This opinion will be unpublished and
may not be cited except as provided by
Minn. Stat. § 480A.08, subd. 3 (2004).
IN COURT OF APPEALS
Waleya Lynn Matt,
Filed October 17, 2006
Polk County District Court
Docket No.: K5-04-566
Michael Hatch, State Attorney General, 1800 Bremer Tower, 445 Minnesota Street, Saint Paul, Minnesota 55101-2134; and
Gregory Alan Widseth, Polk County Attorney, Scott Allen Buhler, Assistant County Attorney, Crookston Professional Center, Suite 101, 223 East Seventh Street, Crookston, Minnesota 56716 (for respondent)
John M. Stuart, State Public Defender, Michael
F. Cromett, Assistant State Public Defender, Office of the State Public
Considered and decided by Kalitowski, Presiding Judge; Randall, Judge; and Peterson, Judge.
U N P U B L I S H E D O P I N I O N
This is an appeal from a conviction for fifth-degree controlled substance crime, arguing that police did not have articulable suspicion to stop the car driven by the man with whom appellant and her family were living. Appellant argues that child-protection reports alleging possible mistreatment of appellant’s children did not justify the stop, and that police had only a hunch that appellant and her husband might be in the vehicle. Appellant also argues that the informant who had reported appellant was using drugs while pregnant and while breast-feeding was not shown to be reliable or to have a reliable basis of knowledge. Finally, appellant argues that this information did not provide probable cause to arrest appellant. We reverse.
On March 17 and April 14, 2004,
After determining that Zornes’s passengers were the Matts, Deputy Sondrol explained that he wanted to question the Matts regarding the child protection reports. He asked them if they would returnto Zornes’s residence to discuss the allegations. The Matts agreed. At no point did Deputy Sondrol place anyone under formal arrest, but he did not advise them that they were free to leave. Deputy Sondrol and Demarais followed Zornes and the Matts back to Zornes’s residence.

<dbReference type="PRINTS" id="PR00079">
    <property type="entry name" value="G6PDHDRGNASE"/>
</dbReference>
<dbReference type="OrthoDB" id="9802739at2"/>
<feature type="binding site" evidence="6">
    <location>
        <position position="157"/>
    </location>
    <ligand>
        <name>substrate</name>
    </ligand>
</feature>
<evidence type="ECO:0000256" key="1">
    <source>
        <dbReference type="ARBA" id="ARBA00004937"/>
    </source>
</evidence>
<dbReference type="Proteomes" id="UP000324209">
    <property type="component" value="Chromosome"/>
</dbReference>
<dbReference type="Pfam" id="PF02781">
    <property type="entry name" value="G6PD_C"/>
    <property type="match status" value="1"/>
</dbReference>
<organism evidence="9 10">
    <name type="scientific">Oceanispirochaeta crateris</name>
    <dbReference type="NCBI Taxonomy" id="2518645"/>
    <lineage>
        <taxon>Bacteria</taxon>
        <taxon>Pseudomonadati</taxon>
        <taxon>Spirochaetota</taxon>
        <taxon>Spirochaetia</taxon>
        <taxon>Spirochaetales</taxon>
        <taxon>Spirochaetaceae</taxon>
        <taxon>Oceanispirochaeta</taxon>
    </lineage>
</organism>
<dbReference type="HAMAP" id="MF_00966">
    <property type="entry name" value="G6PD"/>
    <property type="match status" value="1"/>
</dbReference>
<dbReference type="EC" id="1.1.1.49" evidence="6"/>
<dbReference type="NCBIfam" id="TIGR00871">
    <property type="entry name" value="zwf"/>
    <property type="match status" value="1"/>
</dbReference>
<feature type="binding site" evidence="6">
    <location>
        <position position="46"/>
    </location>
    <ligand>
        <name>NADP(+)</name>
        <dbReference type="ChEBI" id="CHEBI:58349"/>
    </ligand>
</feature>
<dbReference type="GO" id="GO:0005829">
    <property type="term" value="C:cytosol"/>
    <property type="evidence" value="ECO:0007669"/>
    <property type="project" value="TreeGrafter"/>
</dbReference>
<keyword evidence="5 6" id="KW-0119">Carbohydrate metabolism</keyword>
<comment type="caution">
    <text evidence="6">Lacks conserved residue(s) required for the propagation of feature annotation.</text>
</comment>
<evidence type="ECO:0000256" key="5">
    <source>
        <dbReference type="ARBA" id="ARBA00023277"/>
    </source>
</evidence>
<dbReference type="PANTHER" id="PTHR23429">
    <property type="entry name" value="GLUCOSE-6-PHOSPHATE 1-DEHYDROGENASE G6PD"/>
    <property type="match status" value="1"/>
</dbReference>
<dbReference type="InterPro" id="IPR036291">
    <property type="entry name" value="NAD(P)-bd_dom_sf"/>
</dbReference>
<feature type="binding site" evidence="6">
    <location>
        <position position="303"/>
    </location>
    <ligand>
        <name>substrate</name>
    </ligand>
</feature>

When they arrived, appellant rushed toward the house. Deputy Sondrol called to her to stop, which she did not do. She entered the house, and Deputy Sondrol followed her. The deputy stated that he took the Matts’ previous agreement to return to Zornes’s residence as permission to enter the house. Deputy Sondrol did not have a warrant to enter the house. After entering, but before questioning the Matts, Zornes gave Deputy Sondrol permission to be in the house.
Once in the house, Deputy Sondrol asked Mr. Matt for consent to search the bedroom and bathroom that he and appellant occupied. Mr. Matt consented. Sondrol’s search uncovered a small amount of Oxycodone and drug paraphernalia. Deputy Sondrol did not place appellant under arrest until other officers arrived a short time later. While being questioned, appellant made incriminating statements.
Appellant’s counsel filed a motion seeking to suppress evidence and dismiss the criminal charge pending against appellant (this motion was later amended by a filing on June 8, 2004). On June 15, 2004, the district court judge denied this motion as untimely, and the matter was set for jury trial. On September 27, 2004, appellant renewed her request for an omnibus hearing and filed a motion to suppress evidence obtained on April 20, 2004 because Deputy Sondrol did not “have reasonable suspicion to justify an investigatory stop of the vehicle defendant was riding [in].” The district court subsequently reversed the June 15 order and ordered an omnibus hearing on the matter.
After her motion to suppress was denied the second time, appellant submitted her case to the district court pursuant to the procedure authorized in State v. Lothenbach, 296 N.W.2d 854 (Minn. 1980). The district court found appellant guilty, and sentenced her to 12 months and one day in prison. This appeal followed.
D E C I S I O N
When reviewing a lower court’s
decision on a motion to suppress evidence, this court “may independently review